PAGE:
Monday, February 08, 2016

That's So Cute!

An author explains how China "lost" Taiwan as Taiwan's people have started thinking of themselves as Taiwanese and not Chinese who temporarily lost the civil war. How cute! The author thinks Taiwanese public opinion and not Chinese military power is the key factor!

So China "lost" Taiwan because the Taiwanese are evolving apart from China, eh?

But it was the sentiment expressed by Mr. Chen during the rally that suggests why, unless Beijing resorts to force, the China-Taiwan divorce could be permanent. Polls show that the generation of islanders who identify as “Chinese” is fading, and more people are identifying themselves as “Taiwanese.” Decades of de facto independence have whetted Taiwanese appetites for the real thing. Polls show most Taiwanese are unwilling to rejoin even a democratic China.

These feelings will deepen as a younger generation of Taiwanese finds its political voice. Indigenous identity and attachment to liberal civic values are strongest among the increasingly assertive youth, whose Sunflower Movement spawned the New Power Party, which in coalition with Ms. Tsai’s Democratic Progressive Party toppled several Kuomintang incumbents in the election.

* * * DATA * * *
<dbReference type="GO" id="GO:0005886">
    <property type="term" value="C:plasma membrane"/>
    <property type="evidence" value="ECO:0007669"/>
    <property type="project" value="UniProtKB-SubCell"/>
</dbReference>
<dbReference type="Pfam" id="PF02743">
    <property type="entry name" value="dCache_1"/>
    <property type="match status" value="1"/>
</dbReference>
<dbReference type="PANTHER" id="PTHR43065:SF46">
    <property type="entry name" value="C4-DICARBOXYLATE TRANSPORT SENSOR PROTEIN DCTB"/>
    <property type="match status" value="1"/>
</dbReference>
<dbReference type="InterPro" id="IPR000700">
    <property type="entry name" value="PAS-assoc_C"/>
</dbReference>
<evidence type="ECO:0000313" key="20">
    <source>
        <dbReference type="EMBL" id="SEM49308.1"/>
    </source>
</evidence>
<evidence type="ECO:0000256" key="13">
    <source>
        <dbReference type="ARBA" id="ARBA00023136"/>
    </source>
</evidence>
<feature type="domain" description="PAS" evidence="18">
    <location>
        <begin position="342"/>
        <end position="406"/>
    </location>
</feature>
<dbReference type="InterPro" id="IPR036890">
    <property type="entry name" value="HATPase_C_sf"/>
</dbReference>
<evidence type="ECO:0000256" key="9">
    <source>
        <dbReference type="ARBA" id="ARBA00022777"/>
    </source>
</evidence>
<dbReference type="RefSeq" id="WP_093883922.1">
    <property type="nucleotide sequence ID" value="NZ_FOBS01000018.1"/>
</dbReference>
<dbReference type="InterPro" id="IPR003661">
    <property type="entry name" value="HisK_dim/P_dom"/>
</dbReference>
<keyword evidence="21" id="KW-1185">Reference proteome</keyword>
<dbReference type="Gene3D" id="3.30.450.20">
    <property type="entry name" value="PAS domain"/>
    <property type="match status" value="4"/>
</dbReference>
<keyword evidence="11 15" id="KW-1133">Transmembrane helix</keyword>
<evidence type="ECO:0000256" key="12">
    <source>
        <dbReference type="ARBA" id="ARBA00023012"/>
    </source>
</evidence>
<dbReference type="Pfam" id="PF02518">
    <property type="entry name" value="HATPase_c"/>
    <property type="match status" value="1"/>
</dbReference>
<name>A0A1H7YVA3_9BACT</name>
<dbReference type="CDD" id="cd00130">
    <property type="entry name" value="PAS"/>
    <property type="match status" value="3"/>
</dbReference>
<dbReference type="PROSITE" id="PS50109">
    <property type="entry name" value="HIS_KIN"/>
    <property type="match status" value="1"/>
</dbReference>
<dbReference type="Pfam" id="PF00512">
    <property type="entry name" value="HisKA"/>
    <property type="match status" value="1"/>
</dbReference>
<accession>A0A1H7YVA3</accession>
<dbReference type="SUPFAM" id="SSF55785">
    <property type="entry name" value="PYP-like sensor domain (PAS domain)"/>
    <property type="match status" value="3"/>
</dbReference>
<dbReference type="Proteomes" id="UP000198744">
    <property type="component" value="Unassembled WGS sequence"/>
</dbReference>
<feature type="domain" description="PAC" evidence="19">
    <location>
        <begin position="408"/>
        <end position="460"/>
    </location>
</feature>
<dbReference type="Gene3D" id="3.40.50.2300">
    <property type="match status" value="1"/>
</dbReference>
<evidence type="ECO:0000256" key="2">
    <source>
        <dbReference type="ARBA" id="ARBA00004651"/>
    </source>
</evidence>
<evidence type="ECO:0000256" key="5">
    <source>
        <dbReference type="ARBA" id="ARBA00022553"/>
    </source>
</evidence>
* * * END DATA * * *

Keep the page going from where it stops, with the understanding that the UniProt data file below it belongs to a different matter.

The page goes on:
In reality, China won't rely on opinion polls in Taiwan to bring Taiwan into China. The growing distance between Taiwanese opinion and the mainland has been balanced by the growing power of the Chinese military that has shortened the physical distance across the Taiwan Strait.

So that caveat in the article, "unless Beijing resorts to force," is kind of important to refuting the notion that China has "lost" Taiwan.

Taiwan is the most central of China's "core interests."

And if the polling of Chinese indicates that they are unhappy with the Chinese Communist Party over the faltering Chinese economy that weakens the "Golden Chains" that hold the loyalty of the people in exchange for economic prosperity, don't be surprised if China's rulers decides that a war to reclaim Taiwan is the only option left to remain in power.

China's leaders may quickly find that the only decisions they can make to counter economic stagnation and even retreat are in the "foreign" realm rather than the "domestic" realm:

There are so many bubbles, and they are so vital to the prosperity and thus to the political tranquillity of the country, that the government seems to have reached a place where it is equally unsafe to stand pat or to move.

But since all threats to Chinese Communist Party control are a continuum of threats rather than being divided into foreign and domestic issues as Westerners think (and in any case, China considers Taiwan an internal matter of a renegade state, recall, even if Chinese rulers did frame the world the way we do), China could attack Taiwan as the only response to economic problems with no solutions.

China has "lost" nothing. Don't pretend they have.